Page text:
So much of the output we see today feels lifeless. There's many talented musicians out there, but something can get lost in the need to market art - almost leaving you with the sense that the art is more a product than a form of expression. It’s this prevailing feeling that makes us grateful for an artist like Tamino - the Belgian/Egyptian musician who’s truly doing his own thing. His debut album, Amir, is a brave release in a time of Spotify playlists and background coffee shop albums. Throughout the album, he explores his cultural roots while also asking questions about life with the blunt naivety that only youth can provide. But Tamino is the type of young man who feels wise beyond his years, leaving us listeners to imagine where he’ll be in ten years time. Practically the entirety of Europe has taken notice of this young man and now his eyes are fixated towards the states. Ken Grand-Pierre met up with Tamino to discuss his beginnings, how he made Amir, and how Radiohead’s Colin Greenwood became a firm ally.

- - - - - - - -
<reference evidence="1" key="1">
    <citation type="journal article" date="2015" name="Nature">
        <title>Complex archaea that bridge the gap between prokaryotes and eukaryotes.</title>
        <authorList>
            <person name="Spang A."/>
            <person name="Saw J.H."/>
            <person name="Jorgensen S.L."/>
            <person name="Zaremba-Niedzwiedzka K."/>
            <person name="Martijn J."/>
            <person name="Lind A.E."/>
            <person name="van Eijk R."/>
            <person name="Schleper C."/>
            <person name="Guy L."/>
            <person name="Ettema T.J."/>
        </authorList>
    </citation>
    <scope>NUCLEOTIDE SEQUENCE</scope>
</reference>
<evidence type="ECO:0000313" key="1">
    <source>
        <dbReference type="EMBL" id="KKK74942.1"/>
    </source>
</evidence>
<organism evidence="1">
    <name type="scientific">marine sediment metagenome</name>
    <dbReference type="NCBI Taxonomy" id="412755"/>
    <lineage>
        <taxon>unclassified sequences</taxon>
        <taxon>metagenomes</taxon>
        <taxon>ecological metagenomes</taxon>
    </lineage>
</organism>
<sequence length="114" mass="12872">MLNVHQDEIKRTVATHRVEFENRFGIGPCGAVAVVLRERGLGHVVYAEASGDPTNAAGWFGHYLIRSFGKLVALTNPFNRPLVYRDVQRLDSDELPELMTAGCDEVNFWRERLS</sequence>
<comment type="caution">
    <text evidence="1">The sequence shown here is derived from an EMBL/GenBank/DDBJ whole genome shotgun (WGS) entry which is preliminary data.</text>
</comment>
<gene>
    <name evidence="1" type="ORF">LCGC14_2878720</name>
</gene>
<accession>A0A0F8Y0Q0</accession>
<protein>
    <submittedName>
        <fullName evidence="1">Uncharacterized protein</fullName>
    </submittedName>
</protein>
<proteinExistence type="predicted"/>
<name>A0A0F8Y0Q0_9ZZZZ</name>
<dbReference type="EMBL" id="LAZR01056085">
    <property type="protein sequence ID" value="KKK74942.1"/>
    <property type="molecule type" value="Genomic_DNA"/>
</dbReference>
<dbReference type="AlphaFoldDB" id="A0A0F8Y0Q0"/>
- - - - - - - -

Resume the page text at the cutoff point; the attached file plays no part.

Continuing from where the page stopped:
"Identity is very important to me."

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